people-meeting1Back when I was a young boy my father, who was a career salesman, had a tie clip that read YCDBSOYA. YCDBSOYA means “YOU CAN’T DO BUSINESS SITTING ON YOUR ASS”. For those of you who know or have met my Dad, you know that he has a personality that is bigger than life. Dad would wear this tie clip and it would become a conversation piece. This $2.00 tie clip opened up conversations and typically led to sale on whatever he was peddling at the time. Even though he is 72 years old and retired, my dad is always striking up a conversation or putting his “spin” on a conversation with someone, somewhere and “embarrassing” my mom, my sisters and yes even me. Without a doubt, this is a skill that comes naturally for my dad. Many people, especially technical people, don’t have this skill without a few snorts of “liquid courage”.

This makes me think about how many MSP business owners have a difficult time networking with other business owners. The hardest part for them is “breaking the ice” or putting out their hand and saying, “Hello, my name is ____________.” I have seen so many MSP owners, when faced with a networking opportunity, practically curl up in the fetal position and start to cry. I am exaggerating a bit but in all seriousness, it is difficult to engage with other people if you aren’t confident in yourself or your company.

So rather than get on my soap box and write about all the things MSPs are doing wrong, I would like to use this post for a bit of training. I want to teach you how to network better and more effectively. But to do that, there is 1 major thing that you MUST know before heading out to that networking event. You must know what you are going to say before you say it.

You must always be prepared to talk to someone about yourself. When I say yourself, I mean your company, your services and most importantly, how you can help them. That is right, how you can help them. One of the things I’ve learned over many years of networking and making a fool of myself is that people don’t give 2 cents about you personally. But, they do care about what you can do for them. So next time someone asks you what you do, answer by telling them what you can do for them and/or your clients. I bet you get a much better response and a higher level of engagement. The reason you will be able to engage with the other person is because you will be putting them, their business and their feelings first. By being prepared to answer their question in this way it will make them feel good and it removes that awkward situation of telling each other what you do and then moving onto the next person to repeat the scenario. It will open up the conversation to deeper questions and better understanding.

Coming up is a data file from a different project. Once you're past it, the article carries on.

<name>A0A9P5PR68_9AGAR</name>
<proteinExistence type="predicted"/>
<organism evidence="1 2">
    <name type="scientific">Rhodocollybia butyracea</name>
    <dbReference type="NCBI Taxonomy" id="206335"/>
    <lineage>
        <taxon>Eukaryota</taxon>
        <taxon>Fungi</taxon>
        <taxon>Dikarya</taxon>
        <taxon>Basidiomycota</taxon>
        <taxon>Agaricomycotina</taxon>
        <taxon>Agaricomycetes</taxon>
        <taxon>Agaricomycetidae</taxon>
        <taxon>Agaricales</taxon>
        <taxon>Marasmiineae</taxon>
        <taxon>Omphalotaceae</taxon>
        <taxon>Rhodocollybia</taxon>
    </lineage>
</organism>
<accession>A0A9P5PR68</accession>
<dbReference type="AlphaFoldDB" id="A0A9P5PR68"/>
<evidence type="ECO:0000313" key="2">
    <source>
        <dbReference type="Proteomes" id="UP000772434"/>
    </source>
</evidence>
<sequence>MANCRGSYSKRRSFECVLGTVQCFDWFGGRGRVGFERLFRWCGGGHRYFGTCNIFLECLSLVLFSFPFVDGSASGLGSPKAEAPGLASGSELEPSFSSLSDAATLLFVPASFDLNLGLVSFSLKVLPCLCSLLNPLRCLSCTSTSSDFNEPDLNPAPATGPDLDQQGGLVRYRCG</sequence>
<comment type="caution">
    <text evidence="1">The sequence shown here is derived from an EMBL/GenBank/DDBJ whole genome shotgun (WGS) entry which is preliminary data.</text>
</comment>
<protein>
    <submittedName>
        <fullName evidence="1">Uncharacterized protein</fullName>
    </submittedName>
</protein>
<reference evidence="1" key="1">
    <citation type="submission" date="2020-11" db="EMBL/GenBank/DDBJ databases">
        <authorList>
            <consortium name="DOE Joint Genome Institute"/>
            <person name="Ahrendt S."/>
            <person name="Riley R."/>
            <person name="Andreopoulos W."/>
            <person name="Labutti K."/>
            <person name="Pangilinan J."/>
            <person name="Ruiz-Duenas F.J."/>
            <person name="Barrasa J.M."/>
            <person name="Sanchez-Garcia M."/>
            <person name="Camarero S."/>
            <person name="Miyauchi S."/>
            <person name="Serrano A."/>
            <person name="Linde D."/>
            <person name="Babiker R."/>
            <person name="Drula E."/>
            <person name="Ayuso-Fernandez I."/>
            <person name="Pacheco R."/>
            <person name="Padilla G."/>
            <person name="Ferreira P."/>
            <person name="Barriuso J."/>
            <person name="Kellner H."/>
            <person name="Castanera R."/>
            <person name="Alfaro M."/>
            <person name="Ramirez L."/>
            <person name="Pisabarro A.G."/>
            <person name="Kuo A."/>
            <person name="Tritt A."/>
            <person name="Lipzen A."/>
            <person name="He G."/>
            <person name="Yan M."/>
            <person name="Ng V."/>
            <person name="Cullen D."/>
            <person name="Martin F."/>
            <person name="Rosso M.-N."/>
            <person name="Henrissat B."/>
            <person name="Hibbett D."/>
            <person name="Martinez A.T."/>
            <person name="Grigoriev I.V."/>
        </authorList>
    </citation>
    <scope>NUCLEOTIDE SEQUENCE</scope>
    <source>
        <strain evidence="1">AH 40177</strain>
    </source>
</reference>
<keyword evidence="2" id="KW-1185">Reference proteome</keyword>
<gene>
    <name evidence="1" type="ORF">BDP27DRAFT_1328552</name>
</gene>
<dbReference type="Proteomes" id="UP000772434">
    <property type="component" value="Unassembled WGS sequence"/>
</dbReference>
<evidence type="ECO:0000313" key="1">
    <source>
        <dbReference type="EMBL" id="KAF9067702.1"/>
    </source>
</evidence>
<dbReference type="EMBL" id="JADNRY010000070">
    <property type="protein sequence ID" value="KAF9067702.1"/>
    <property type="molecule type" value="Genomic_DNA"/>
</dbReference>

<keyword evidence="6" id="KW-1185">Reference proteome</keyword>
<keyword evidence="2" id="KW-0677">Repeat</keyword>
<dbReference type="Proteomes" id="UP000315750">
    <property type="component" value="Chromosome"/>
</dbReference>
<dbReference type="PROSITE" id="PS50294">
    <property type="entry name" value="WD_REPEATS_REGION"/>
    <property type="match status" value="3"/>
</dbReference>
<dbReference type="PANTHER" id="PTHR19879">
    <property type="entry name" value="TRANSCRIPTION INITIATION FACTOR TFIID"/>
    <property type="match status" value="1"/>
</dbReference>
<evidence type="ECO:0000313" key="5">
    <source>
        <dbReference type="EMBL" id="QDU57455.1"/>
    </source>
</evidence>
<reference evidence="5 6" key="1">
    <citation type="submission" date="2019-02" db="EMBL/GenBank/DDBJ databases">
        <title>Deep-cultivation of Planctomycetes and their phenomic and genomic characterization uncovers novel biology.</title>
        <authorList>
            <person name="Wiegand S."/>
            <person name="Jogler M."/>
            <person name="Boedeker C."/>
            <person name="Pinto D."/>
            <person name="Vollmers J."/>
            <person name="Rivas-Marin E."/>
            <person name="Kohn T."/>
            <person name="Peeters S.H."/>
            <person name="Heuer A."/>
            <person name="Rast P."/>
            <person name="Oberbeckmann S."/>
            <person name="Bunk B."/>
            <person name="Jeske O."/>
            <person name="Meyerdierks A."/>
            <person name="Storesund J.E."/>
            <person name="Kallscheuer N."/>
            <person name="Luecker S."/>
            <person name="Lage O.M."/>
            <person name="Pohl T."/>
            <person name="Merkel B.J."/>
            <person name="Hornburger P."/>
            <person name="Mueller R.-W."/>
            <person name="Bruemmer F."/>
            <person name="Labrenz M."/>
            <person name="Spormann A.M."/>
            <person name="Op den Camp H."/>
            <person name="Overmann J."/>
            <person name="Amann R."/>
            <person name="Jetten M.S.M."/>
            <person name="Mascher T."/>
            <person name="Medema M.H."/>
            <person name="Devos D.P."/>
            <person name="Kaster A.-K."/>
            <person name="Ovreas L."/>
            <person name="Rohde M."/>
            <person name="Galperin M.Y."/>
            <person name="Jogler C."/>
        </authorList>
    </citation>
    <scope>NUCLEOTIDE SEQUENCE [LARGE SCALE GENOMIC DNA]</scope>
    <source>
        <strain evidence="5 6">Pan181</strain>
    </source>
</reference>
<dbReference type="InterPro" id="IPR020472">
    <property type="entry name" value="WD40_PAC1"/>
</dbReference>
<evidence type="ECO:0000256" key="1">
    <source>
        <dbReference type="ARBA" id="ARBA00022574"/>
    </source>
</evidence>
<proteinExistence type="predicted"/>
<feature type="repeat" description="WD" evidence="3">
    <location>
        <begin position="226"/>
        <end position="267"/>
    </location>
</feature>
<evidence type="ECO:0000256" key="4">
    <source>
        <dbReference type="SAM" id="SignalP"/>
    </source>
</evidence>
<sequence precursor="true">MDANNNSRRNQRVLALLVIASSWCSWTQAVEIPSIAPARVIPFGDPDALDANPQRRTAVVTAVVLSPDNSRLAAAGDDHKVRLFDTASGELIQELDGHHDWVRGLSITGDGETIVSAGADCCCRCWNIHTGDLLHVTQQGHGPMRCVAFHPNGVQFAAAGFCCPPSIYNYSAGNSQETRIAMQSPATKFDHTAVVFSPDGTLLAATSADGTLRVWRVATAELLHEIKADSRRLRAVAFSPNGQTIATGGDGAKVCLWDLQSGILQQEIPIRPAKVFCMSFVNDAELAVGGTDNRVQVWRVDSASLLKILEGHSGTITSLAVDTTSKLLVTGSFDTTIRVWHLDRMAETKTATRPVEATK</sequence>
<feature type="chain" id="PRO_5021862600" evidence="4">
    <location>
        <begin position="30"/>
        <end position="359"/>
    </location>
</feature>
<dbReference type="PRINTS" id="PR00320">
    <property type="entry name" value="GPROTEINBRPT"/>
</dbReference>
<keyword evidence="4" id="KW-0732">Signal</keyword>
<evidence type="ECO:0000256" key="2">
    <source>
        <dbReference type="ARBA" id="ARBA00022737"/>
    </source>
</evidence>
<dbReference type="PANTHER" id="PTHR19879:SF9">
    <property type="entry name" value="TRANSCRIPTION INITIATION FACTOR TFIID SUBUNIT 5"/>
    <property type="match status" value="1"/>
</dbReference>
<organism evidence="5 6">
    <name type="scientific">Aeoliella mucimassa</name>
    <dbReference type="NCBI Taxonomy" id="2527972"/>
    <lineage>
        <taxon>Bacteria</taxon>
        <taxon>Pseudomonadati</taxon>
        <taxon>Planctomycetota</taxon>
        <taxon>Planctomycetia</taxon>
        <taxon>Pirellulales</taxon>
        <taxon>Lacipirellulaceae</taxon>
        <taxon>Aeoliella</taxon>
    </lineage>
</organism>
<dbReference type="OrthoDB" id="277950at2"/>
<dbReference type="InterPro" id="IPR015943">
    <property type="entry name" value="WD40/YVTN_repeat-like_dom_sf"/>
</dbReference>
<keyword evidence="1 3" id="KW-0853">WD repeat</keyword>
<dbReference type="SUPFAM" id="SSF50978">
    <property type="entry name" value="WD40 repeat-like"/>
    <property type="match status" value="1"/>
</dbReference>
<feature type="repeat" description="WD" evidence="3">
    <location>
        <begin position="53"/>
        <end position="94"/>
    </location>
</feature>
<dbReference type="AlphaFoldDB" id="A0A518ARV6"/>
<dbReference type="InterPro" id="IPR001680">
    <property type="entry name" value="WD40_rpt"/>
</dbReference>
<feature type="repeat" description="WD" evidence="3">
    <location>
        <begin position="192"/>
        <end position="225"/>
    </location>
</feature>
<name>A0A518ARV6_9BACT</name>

I will give you an example. I travel a lot and when I sit down on the plane 9 times out of 10 the person sitting next to me will say hello and ask me what I do. I typically tell them that I am a business consultant and go back to what I am working on. They then ask me, what type of consulting do you do? I say, I fix broken technology companies. From there, the conversation usually goes 1 of 2 places. 1 is that they will tell me all the problems they have with their computers, networks and IT guy. Or 2, that is the end of the conversation. When traveling, I usually hope for the second but it doesn’t always go that way. The point I am making here is that I always am prepared for the question, “what do you do?” with the same answer all the time.

Networking is not just something that you do; it is a huge part of the job of growing and running your business. Once you learn to network properly and get past that fear of meeting people, you will open the doors to great success and amazing referral sources.

In my next post, I am going to write about the proper way to follow up after a networking event to get the highest level of prospective engagement. Happy Networking.

All the best in success,

Stu

 

 

2 thoughts on “Breaking the Ice

  1. The problem I have is that people don’t know the difference between fixing computers and writing software. So when I meet people at a networking event, “I’m an IT consultant” doesn’t mean anything to 90% of the people I meet. Even “I run a tech support company” throws some people for a loop. “I fix broken technology companies” is clear and pithy and sparks some interest. “I fix broken computers” is, in my experience, a conversation stopper. Any good one-liners for describing what an MSP does that won’t make listeners glaze over?

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    1. Hi John

      How about focusing on what might be important to the person you are speaking. I wouldn’t ever use the term IT Consultant when talking about what you do. Focus on what your company and services can do to benefit the other person. If they are a realtor, how much do they rely on their smartphone, tablet and laptop? Probably a lot, how do Managed IT Services benefit them?

      If you would like to talk about this with me, I would be happy to have the conversation. Just email me, stuart@stuartselbst.com and we can schedule 30-minuites to chat.

      John, I wish you all the best.

      Stu

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